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Smoked Speck

Speck is an English word meaning "fat" or "blubber", attested since the early 17th century.[1] This word also exists in German with the same meaning, but it normally refers to pork fat with or without some meat in it. Normal English use refers to German culinary uses, particularly of smoked or pickled pork belly.

In Italy and parts of the English-speaking culinary world, the term "speck" refers to Italian speck, a type of prosciutto,[2] rather than German speck, which is identical to the Italian "lardo". The term "speck" became part of popular parlance only in the eighteenth century and replaced the older term "bachen", a cognate of "bacon".[citation needed]

Regional varieties

There are a number of regional varieties of Speck, including:

Use in the figurative sense

In German, typesetters (and publishers) use(d) the word Speck (printing) traditionally for easily made manuscripts, which have a lot of preset text or large pictures.[5] Hamburger Speck is a sweet specialty in Hamburg. In Austria, "Speck" is also commonly used as dialect expression for Amphetamine.[citation needed]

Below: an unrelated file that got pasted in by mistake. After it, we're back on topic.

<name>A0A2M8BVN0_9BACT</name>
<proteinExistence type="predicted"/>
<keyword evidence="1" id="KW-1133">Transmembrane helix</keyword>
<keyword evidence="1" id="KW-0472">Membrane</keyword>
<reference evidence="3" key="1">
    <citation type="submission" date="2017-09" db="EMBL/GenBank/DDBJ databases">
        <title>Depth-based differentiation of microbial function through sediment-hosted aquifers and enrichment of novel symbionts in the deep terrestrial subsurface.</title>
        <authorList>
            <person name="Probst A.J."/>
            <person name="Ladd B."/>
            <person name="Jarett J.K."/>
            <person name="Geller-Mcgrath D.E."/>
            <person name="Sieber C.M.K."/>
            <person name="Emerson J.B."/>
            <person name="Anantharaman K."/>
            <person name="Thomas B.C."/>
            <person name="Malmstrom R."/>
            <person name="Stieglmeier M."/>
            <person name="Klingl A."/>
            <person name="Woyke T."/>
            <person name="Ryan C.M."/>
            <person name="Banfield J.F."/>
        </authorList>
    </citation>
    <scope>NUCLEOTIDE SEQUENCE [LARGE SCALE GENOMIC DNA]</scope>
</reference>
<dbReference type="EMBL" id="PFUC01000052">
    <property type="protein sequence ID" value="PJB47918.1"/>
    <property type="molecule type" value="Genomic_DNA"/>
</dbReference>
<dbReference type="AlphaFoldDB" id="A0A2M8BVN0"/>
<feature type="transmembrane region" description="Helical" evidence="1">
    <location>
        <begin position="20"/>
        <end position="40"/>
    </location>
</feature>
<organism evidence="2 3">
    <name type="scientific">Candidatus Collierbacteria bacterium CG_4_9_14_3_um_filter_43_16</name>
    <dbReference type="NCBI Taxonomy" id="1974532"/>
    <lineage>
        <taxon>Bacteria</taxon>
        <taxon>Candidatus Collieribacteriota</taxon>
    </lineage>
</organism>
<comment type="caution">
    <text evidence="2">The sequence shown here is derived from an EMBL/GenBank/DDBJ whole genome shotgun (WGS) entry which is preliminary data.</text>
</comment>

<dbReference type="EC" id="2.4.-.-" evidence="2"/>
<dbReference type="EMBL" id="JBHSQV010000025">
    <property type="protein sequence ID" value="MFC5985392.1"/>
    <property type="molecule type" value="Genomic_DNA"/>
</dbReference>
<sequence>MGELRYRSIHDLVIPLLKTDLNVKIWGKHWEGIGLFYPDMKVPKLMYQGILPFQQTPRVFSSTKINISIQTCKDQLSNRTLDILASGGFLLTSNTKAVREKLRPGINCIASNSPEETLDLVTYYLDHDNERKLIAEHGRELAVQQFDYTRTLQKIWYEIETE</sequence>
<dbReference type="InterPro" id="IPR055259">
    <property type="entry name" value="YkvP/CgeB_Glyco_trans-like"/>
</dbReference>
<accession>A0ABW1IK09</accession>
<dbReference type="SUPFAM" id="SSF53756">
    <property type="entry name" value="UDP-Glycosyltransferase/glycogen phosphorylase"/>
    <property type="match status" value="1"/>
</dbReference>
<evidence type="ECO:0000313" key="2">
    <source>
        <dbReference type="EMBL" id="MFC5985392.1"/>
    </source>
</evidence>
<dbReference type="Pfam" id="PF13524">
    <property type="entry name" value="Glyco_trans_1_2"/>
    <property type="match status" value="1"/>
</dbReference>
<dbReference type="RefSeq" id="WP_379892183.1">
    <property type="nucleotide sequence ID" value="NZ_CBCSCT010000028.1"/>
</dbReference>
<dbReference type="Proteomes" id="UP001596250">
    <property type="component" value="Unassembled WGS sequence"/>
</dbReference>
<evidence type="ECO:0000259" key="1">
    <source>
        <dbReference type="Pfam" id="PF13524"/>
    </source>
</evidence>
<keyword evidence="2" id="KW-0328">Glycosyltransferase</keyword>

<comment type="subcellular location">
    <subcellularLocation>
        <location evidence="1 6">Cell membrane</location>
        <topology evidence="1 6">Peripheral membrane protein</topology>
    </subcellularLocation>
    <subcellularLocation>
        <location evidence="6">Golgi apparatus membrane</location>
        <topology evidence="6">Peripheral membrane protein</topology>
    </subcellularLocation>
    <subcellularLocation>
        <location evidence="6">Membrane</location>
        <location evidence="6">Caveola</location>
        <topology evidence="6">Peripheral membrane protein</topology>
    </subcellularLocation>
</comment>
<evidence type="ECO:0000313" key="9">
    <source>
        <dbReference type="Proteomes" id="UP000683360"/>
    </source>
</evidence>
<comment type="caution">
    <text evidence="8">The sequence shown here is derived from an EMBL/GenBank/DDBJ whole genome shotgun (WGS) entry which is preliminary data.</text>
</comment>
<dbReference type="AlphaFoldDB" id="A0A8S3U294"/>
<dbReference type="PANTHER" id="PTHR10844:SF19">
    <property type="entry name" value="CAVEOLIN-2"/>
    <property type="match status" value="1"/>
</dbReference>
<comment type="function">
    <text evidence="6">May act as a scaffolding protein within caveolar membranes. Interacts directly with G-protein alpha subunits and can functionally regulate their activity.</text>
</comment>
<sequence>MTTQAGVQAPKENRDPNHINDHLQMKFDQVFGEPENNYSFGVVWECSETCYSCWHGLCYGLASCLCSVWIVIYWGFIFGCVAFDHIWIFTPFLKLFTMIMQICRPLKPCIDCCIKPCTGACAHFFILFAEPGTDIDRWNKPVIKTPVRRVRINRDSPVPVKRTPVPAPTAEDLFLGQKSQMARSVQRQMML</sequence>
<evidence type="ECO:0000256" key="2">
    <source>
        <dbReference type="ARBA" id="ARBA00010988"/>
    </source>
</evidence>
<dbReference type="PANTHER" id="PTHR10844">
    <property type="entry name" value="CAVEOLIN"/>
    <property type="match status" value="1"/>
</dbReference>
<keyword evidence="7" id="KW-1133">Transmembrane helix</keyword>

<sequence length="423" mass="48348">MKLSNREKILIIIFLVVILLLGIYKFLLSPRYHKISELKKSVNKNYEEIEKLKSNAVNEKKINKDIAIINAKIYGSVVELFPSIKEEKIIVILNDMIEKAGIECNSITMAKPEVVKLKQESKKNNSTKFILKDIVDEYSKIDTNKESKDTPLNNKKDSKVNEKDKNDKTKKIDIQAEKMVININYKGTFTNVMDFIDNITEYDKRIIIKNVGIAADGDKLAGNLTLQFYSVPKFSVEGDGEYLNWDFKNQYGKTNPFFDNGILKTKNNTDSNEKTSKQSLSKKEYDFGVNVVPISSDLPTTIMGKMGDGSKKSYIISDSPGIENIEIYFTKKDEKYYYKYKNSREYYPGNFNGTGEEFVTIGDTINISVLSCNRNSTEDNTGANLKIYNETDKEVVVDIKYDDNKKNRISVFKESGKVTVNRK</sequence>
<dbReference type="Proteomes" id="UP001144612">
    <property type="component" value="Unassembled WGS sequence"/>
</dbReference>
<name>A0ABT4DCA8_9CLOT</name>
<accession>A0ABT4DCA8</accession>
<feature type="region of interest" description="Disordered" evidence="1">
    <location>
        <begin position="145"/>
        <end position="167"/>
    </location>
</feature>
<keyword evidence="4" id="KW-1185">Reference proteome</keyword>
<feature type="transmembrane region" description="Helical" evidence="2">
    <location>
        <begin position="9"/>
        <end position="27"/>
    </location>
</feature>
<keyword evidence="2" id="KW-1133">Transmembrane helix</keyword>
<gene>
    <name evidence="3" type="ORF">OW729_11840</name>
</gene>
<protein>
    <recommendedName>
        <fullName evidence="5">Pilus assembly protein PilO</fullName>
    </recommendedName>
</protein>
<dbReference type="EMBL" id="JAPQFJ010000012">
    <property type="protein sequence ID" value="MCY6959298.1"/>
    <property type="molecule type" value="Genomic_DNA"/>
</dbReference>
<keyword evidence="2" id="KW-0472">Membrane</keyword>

Jewish deli speck

Some Jewish delis in the United States sell a beef product called speck. It is made from the top layer of fat cut from a pickled brisket (corned beef), dusted in paprika, double smoked and then grilled.[6] It is then sliced and either served on its own, traditionally on rye bread with mustard or combined with another sliced meat in a sandwich.

See also


  1. Oxford English Dictionary
  2. Speck - Smoked Prosciutto (Mario Batali)-Dead link-
  3. Lebensmittelnet.at - Gailtaler Speck (accessed 09/Jan/2008)
  4. Austria Tourist Info - Tirol(German) (accessed 09/Jan/2008)
  5. Alexander Waldow: Illustrierte Encyklopädie der graphischen Künste und der verwandten Zweige. Saur, (Leipzig 1884) reprint München u.a. 1993, ISBN 3-598-07250-3.
  6. A Mission To Save Real Jewish Delis, A Dying Breed : NPR

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